What is the Gambler’s Fallacy?

The gambler’s fallacy is a popular term in the gambling world and refers to the mistaken belief but if something happens very often during a specific time it will happen less so in the future. The phenomenon can also work in reverse with people believing that if something happens less during a specified time period it will happen more in the future. While the policy can appear in other areas of life it is most common and became popularized through gambling.

Gambler’s fallacy is also known as the Monte Carlo fallacy. It gained this humerus name during a game of Roulette at the Monte Carlo casino in 1913. It has been said that the black ball fell into the black compartement 26 consecutive times. It is thought that the probability of this is around 1 in 136 million. Gamblers have lost millions of pounds believing that the because the ball had landed in Black on so many previous consecutive occasions that it must land on red in the future, or the next time, and so continued betting higher and higher stakes on this premise.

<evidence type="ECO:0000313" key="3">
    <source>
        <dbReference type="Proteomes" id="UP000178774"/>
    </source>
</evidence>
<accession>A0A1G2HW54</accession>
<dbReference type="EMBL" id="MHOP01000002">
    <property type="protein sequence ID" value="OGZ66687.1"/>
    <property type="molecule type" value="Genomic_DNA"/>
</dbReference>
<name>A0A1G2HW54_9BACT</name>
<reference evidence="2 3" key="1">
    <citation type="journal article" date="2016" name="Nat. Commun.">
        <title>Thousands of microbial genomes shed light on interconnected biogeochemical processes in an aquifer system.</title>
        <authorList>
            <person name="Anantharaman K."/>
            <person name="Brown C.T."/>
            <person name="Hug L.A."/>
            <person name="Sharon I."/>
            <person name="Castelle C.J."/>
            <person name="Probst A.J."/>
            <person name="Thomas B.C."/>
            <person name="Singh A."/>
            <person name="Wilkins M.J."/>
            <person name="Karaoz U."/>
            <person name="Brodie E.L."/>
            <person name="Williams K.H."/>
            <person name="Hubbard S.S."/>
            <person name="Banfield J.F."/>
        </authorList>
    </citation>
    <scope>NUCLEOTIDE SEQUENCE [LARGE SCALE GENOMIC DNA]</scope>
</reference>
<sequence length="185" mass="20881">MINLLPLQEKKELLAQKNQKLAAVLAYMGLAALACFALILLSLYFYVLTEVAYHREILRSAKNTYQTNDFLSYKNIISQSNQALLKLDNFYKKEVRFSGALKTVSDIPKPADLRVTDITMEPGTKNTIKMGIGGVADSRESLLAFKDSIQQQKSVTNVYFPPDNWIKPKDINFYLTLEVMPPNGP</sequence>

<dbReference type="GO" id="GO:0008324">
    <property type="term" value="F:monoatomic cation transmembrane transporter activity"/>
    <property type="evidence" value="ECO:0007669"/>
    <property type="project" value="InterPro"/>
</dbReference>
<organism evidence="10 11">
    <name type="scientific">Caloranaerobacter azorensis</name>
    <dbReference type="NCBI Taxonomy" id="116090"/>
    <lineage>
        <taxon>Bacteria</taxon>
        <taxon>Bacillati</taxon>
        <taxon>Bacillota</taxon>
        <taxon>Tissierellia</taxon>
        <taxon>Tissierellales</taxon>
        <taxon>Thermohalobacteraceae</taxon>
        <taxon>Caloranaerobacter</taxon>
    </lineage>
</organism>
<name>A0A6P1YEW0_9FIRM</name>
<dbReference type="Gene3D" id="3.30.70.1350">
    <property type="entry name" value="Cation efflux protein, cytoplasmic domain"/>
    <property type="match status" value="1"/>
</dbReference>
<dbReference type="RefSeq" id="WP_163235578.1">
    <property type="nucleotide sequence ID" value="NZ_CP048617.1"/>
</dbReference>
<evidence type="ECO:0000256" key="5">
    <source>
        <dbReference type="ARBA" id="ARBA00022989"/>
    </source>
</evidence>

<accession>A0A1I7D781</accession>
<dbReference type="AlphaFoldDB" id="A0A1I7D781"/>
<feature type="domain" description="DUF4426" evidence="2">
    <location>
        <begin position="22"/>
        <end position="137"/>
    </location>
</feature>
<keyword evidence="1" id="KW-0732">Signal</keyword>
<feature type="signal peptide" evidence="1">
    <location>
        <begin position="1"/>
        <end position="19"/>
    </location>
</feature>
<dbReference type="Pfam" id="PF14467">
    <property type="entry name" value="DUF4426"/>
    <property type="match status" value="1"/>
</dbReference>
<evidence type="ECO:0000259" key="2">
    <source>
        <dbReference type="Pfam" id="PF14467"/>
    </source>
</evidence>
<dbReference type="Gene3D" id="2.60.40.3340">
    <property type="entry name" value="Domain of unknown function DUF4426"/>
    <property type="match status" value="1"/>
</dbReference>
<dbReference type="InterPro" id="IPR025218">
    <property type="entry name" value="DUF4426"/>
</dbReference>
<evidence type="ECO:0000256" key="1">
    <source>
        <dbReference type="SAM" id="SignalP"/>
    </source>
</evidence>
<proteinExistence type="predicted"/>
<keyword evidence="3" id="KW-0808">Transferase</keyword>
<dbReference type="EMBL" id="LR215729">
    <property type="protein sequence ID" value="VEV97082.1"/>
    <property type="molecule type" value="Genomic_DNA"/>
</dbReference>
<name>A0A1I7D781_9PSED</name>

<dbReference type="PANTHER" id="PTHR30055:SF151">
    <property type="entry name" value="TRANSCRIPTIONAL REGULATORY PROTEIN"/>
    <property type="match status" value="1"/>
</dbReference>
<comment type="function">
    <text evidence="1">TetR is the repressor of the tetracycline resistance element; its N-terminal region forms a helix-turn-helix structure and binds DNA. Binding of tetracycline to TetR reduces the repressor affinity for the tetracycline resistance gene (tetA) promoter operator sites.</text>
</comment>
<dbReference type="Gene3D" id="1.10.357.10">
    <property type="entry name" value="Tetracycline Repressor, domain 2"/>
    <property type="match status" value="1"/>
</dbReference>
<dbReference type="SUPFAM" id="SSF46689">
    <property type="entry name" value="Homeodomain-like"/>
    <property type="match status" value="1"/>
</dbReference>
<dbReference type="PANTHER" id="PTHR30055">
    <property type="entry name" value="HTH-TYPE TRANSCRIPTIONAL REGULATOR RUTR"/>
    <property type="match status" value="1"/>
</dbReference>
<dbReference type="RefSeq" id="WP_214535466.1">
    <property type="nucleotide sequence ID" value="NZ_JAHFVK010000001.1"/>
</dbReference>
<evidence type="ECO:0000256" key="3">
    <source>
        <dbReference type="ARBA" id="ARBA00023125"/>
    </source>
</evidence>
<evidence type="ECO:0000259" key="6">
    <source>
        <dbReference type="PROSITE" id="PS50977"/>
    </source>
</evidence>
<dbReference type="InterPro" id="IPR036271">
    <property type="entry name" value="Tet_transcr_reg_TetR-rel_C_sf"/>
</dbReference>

The fallacy can also work in the opposite direction and this is called the reverse fallacy. For example, players might believe that because the ball landed in black so many times they have no reason to believe that this would change anytime soon. Probability tells us that each roll a die or each time I pulled out of the pack it has the same chance no matter what the previous circumstances were.

Despite it being a scientific impossibility but the gambler’s fallacy is a real thing, any people still choose to believe in the phenomenon to dictate their gambling habits. In fact, many people also believe in it retrospectively if something has happened multiple times during earlier events that subsequent events must deliver the opposite result. It is thought that the belief in the fallacy comes from the principle of small numbers whereby people believe that the events occurring in their life must represent those which are happening on a larger scale, when in fact the opposite is true.